After our relaxing time in Essauoira, we made the mistake of returning to Marrakesh for New Years. This was a mistake because we initially planned on going to the night club Le Comptoir Darna for New Years but soon discovered that it would cost over 300 euros a person to get in. In addition, we were getting really annoyed by the constant barrage of Moroccans trying sell us things. We decided just to eat at the stands in the square and try to fight boredom by playing cards and walking around the square until 2010 came and we happily fell asleep in our dirty hotel at 12:15.
The next morning we took a train to the Casablanca airport and flew to Madrid. We read that the trains would be full on January 1st, so we freaked out and purchased a reserved first class ticket the day before. It turned out that this was really not necessary and taking the 7am train we would have had no problems getting seats the day of.
In Madrid, the weather was considerable warmer (although still cold) and we spent our last night in a small Flamenco club- Cardamomo- becoming mesmerized by the fast plucking of the guitar, the passionate singing and the intense explosive dancing. It was a stunning and exotic way to end our wonderful trip.
It was Sunday when we visited so both museums were free. Well El Prado was free after 5pm, and we had to wait in a long line, but it moved at lightening speed once they opened up the gates.
We first went to La Reina Sofia, the modern art museum that holds a treasure chest of modern art gems, especially Dali, Miro, Picasso, Picabia to name some artists that blew me away in particular.
There were Dali paintings that I swore I confused with Picasso, in a cubist style that hinted of a reverence for the icon. It was interesting to see a Dali portrait of Luis Bruenuel (a surrealistic director whom he later produced La Chien Andeluz with- where a scene shows a man slicing his eyeball), which is a straight forward, strong but yet not what you think of as Dali. He painted that when he was 21 years old. Next to that painting is a still life the artist painted 3 years later which shows the ecclectic dance of images, insects and other oddities dancing on the painting, a glimpse at what crystal clear dreamlike madness will come to caracterize Dali and is portrayed wonderfully in the museum.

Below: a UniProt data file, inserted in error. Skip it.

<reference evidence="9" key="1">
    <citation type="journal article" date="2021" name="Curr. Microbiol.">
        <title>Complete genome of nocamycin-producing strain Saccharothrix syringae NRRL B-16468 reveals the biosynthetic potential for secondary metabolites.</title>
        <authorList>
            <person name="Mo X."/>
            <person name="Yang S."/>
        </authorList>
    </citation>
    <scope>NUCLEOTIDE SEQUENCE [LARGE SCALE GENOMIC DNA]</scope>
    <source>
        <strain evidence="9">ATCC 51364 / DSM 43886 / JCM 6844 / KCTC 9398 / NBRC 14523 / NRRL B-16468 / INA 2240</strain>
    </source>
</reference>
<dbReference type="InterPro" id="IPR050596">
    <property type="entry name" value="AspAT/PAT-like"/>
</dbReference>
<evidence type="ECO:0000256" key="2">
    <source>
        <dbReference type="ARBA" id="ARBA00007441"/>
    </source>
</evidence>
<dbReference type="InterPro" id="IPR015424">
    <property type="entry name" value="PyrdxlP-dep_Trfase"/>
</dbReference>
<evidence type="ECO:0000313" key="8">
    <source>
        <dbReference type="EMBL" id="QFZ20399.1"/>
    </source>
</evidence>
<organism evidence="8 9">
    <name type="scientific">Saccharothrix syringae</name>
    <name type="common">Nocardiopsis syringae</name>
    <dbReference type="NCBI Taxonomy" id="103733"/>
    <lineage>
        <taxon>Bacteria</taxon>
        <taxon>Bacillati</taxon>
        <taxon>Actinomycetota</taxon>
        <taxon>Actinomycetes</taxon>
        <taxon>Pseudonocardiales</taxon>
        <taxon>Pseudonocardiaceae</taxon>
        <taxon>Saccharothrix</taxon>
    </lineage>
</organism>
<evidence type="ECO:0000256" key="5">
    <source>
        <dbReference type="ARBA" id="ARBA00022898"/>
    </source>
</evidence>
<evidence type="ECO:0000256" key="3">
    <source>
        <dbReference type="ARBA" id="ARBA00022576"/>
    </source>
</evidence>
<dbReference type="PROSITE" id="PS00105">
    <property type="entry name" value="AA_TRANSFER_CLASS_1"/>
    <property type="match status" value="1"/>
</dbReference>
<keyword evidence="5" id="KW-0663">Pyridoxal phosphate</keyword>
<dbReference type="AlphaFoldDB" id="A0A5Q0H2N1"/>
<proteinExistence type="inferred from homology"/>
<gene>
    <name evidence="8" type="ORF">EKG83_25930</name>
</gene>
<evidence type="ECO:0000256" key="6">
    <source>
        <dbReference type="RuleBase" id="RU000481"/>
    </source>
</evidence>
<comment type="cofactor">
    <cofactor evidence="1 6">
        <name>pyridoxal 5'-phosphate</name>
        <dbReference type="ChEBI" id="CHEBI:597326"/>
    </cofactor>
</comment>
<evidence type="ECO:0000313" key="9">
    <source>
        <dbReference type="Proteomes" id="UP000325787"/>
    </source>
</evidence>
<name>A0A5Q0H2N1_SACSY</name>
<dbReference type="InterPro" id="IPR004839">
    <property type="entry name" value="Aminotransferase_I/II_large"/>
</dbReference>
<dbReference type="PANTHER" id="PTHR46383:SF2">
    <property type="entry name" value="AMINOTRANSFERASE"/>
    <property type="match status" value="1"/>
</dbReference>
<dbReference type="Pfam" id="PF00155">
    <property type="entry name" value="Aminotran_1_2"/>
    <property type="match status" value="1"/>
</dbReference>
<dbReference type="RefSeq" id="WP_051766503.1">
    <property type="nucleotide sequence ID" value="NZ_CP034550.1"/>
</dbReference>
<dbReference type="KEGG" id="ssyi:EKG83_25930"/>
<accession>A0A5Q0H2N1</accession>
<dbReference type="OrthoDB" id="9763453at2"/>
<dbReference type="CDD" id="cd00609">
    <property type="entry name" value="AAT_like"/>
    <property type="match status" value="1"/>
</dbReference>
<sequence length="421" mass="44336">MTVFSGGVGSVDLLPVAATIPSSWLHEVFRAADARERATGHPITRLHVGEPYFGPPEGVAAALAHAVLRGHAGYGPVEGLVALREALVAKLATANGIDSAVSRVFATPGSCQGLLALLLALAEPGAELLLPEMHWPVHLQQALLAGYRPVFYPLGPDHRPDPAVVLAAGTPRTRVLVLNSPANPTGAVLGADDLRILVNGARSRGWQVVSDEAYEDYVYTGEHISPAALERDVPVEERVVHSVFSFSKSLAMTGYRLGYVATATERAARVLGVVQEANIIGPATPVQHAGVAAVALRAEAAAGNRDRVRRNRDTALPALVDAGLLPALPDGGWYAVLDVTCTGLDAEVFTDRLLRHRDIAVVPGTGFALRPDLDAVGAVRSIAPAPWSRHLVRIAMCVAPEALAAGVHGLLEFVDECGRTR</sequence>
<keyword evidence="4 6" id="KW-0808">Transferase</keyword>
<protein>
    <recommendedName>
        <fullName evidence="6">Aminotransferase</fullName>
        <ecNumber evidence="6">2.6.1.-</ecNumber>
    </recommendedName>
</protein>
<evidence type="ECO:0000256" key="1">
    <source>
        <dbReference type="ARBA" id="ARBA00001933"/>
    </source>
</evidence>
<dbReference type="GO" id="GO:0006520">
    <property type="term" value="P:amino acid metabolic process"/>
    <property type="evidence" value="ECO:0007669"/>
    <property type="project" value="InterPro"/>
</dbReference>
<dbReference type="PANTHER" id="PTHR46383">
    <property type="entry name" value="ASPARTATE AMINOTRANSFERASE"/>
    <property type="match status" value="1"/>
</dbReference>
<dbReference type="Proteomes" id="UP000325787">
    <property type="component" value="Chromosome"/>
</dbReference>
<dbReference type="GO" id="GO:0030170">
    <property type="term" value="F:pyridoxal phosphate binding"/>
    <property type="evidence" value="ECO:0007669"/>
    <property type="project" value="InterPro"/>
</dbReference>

As I came to room 206 in the museum, I quickly felt like a thunderous punch aimed directly at my gut. It was Picasso´s Guernica. A large backdrop of sorrow, loss, destruction and chaos coming in the midst of the Spanish Civil War as Franco took over Spain and dismantled life as Picasso knew it in Spain. The central focus of the painting, a minimalist bull with its body contorted in the top right corner of the work. In the center of the painting, untranslatable images, chaos and unraveling and as you go to the edges of the painting, visages of sorrow in bubble faces burning to the ground, disembodied arms holding weapons, a cubist image of a mother clutching a baby. The humanity of the humans is the un-uniqueness of the faces. They are no one, but they are you. There is a horse in the center of the painting, underneath a crying eyeball sun, with a dagger coming through its mouth and teeth dripping paint like blood. This horse, the military industrial complex, has brought pain distruction, suffering with no end or hope in sight and this comes through in the eyes of all the humans. The eyes, the crying eyes though, all face the bull. Like the eyes of Renaisance paintings focusing on the crusified Christ are all directed to the unifying, dying symbol of Spain. Second to the horror of the masterpiece, are the three rooms dedicated to haunting sketches and other works by Picasso in the creation of his work.
Later that day, we visted El Prado. When I first walked through the doors, I could feel the modern greats that I hold so dear, walk through the same exact halls and admire the works of Bosch (or in Spanish El Bosco), Brueghel, Goya, El Greco and Velazquez and others who mastered their contemporaries and then proceeded to push the boundaries of art that walled everyone else in.